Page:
Michael: Yeah, but the set design I think… I mean, it was nice and it… for what it was with Goblet because Goblet‘s just so all over the place and then, it extends Hogwarts a little bit more.
Laura: To be fair, the set that was made in Prisoner carried over for the rest of the films. I mean, there are obviously different things, but the Hogwarts that was in Prisoner is the Hogwarts that carried it for the rest of the films. So Production Design, well yeah, maybe Prisoner had it nice, it’s not that it still was present in the following films.
Caleb: Also, my… guys in the chat, stop talking about Half-Blood Prince and Order of the Phoenix! We’re talking about Goblet of Fire today!
Kat: It’s because everybody hates it, that’s why they’re talking about the other books!
Laura: Okay, we all have universal agreement that you’ve got to wait ten years…
Caleb: I promise we will get to those movies, but we’ve got to focus on Goblet today! Or else we’re going to get sidetracked too, which is very easy.
Kat: Yeah, it is very easy. No, but… and I’m not just saying this because he’s our guest later, but some of, actually, my favorite set pieces are in this movie. For instance, the grave. Pretty much when I went to Leavesden the first time, I stood in front of it for – I don’t know – a half hour. I just think it’s absolutely beautiful.
Kat: So things like that in this film are some of my, not my absolute favorite, but some of my favorite.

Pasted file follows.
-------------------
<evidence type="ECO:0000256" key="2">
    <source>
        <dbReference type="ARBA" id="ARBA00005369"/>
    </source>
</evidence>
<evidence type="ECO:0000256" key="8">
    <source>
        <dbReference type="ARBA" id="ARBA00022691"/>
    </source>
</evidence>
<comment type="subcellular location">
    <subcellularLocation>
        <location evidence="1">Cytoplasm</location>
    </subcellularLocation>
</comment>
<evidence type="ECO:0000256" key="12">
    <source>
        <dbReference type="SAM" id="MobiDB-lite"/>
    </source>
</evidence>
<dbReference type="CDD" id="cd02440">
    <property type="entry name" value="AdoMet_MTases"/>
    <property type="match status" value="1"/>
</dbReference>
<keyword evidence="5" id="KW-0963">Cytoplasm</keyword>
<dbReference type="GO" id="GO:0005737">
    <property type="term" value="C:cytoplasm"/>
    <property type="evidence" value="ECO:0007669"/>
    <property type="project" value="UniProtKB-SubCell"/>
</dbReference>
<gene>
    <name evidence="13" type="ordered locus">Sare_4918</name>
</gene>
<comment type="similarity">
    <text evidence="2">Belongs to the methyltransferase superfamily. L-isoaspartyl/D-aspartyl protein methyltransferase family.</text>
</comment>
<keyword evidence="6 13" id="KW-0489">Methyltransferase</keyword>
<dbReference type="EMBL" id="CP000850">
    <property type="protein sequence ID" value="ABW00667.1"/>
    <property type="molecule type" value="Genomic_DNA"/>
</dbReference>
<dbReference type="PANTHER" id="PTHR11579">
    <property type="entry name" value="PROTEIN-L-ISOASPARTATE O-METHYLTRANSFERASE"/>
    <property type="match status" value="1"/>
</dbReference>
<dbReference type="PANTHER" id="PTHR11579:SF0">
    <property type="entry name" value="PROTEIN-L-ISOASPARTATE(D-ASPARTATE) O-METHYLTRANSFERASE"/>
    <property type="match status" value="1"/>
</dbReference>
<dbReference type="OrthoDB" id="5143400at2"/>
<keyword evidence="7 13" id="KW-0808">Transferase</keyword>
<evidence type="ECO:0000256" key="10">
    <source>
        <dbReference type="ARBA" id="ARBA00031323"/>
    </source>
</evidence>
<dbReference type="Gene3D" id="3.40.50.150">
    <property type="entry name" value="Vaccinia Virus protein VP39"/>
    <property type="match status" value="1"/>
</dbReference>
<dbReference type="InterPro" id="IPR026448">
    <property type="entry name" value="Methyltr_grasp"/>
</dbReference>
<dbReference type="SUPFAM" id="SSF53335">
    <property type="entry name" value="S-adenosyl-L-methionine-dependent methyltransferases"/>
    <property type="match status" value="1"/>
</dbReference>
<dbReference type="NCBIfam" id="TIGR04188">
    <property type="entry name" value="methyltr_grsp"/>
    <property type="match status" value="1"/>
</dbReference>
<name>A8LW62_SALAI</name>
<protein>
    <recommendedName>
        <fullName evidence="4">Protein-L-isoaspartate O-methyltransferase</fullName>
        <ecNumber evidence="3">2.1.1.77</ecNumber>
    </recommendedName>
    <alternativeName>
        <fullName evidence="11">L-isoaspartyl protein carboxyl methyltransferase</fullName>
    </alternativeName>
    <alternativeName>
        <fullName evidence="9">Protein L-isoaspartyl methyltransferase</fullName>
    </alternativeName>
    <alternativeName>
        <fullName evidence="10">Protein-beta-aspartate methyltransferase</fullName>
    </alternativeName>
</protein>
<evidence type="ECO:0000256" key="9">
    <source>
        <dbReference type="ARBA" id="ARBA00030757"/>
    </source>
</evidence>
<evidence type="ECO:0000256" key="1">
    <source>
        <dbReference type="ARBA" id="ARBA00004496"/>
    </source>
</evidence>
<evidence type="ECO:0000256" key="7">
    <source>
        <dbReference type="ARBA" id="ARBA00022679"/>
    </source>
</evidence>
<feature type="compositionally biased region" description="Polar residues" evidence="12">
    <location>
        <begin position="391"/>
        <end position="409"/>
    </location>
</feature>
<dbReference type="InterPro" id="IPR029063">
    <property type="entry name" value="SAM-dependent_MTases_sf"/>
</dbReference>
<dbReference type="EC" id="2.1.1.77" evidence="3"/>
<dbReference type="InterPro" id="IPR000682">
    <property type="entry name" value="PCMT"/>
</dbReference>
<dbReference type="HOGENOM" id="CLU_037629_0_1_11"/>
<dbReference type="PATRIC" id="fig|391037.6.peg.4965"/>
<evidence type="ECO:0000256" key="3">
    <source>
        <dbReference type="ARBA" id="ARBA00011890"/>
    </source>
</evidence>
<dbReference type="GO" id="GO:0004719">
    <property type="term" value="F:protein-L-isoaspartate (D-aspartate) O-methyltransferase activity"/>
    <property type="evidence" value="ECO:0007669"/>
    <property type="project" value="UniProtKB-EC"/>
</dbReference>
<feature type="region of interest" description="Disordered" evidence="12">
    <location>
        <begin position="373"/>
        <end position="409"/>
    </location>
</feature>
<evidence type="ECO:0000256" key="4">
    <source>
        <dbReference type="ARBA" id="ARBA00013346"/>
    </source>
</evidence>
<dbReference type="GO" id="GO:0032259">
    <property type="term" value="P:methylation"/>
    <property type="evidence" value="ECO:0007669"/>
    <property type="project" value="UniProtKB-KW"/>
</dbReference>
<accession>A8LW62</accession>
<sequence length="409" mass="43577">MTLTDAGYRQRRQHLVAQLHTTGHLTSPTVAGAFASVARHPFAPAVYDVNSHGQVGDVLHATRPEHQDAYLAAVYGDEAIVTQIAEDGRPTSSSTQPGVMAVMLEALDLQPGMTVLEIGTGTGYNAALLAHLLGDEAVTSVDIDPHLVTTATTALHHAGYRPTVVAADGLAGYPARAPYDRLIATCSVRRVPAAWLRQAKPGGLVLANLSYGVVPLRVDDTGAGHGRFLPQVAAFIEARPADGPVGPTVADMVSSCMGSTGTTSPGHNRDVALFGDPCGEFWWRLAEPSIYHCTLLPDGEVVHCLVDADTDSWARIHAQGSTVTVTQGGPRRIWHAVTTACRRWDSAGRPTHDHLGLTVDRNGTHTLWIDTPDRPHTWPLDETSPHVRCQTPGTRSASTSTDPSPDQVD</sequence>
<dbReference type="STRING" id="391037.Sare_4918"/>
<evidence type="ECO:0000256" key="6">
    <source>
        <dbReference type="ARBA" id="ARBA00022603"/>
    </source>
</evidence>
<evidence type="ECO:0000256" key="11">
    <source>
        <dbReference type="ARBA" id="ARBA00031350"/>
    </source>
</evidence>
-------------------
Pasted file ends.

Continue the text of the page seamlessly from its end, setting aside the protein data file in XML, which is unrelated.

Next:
Michael: Well, the graveyard scene is such a highlight in the film. I think most people site it as the… where the film starts to get back on track after two hours.
Michael: What the heck is going on? And the thing, too, is that when they get to the graveyard, there really is such a drastic… not only do you get the drastic change in tone, but this set design really changes drastically. It’s a lot more angular and a lot darker and really great way to change the tone really quickly without having to explain too much.
Caleb: Right. So a big thing about this movie is we get a lot of new cast members because, obviously, a lot of new people are coming into this story. You have Durmstrang and Beauxbatons and all these other players. We get our first look at Ralph Fiennes as Voldemort. We meet David Tennant, Brendon Gleeson, Miranda Richardson, Frances de la Tour, Roger Lloyd-Pack, Robert Pattinson, Clemence Poesy, and so many others. We get a ton of new cast members, which I do really love about this movie. Some of them are better than others for their roles, but I think it’s great to have so many.